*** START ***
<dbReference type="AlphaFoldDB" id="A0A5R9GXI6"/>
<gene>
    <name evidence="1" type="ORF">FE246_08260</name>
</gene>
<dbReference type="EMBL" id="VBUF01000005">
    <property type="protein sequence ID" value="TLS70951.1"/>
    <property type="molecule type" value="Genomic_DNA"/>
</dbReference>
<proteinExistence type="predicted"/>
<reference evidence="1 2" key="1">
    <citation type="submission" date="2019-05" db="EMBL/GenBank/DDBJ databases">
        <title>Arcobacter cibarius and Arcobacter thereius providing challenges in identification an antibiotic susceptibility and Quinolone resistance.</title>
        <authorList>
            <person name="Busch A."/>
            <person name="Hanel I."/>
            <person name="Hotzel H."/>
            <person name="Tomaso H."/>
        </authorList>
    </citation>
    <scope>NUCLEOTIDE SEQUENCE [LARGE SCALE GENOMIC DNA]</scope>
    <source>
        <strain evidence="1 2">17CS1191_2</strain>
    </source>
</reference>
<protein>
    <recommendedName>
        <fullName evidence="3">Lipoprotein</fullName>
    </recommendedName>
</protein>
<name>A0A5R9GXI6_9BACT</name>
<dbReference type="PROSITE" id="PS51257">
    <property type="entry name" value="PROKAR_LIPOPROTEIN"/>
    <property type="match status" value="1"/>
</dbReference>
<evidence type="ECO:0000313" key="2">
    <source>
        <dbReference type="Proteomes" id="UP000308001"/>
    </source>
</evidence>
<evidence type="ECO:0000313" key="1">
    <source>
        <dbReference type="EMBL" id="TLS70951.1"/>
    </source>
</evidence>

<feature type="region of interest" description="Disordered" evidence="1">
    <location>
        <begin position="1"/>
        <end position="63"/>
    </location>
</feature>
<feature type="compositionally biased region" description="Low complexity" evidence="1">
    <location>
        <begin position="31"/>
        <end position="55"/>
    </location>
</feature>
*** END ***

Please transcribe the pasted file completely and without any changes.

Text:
<dbReference type="AlphaFoldDB" id="A0A5R9GXI6"/>
<gene>
    <name evidence="1" type="ORF">FE246_08260</name>
</gene>
<dbReference type="EMBL" id="VBUF01000005">
    <property type="protein sequence ID" value="TLS70951.1"/>
    <property type="molecule type" value="Genomic_DNA"/>
</dbReference>
<proteinExistence type="predicted"/>
<reference evidence="1 2" key="1">
    <citation type="submission" date="2019-05" db="EMBL/GenBank/DDBJ databases">
        <title>Arcobacter cibarius and Arcobacter thereius providing challenges in identification an antibiotic susceptibility and Quinolone resistance.</title>
        <authorList>
            <person name="Busch A."/>
            <person name="Hanel I."/>
            <person name="Hotzel H."/>
            <person name="Tomaso H."/>
        </authorList>
    </citation>
    <scope>NUCLEOTIDE SEQUENCE [LARGE SCALE GENOMIC DNA]</scope>
    <source>
        <strain evidence="1 2">17CS1191_2</strain>
    </source>
</reference>
<protein>
    <recommendedName>
        <fullName evidence="3">Lipoprotein</fullName>
    </recommendedName>
</protein>
<name>A0A5R9GXI6_9BACT</name>
<dbReference type="PROSITE" id="PS51257">
    <property type="entry name" value="PROKAR_LIPOPROTEIN"/>
    <property type="match status" value="1"/>
</dbReference>
<evidence type="ECO:0000313" key="2">
    <source>
        <dbReference type="Proteomes" id="UP000308001"/>
    </source>
</evidence>
<evidence type="ECO:0000313" key="1">
    <source>
        <dbReference type="EMBL" id="TLS70951.1"/>
    </source>
</evidence>

<feature type="region of interest" description="Disordered" evidence="1">
    <location>
        <begin position="1"/>
        <end position="63"/>
    </location>
</feature>
<feature type="compositionally biased region" description="Low complexity" evidence="1">
    <location>
        <begin position="31"/>
        <end position="55"/>
    </location>
</feature>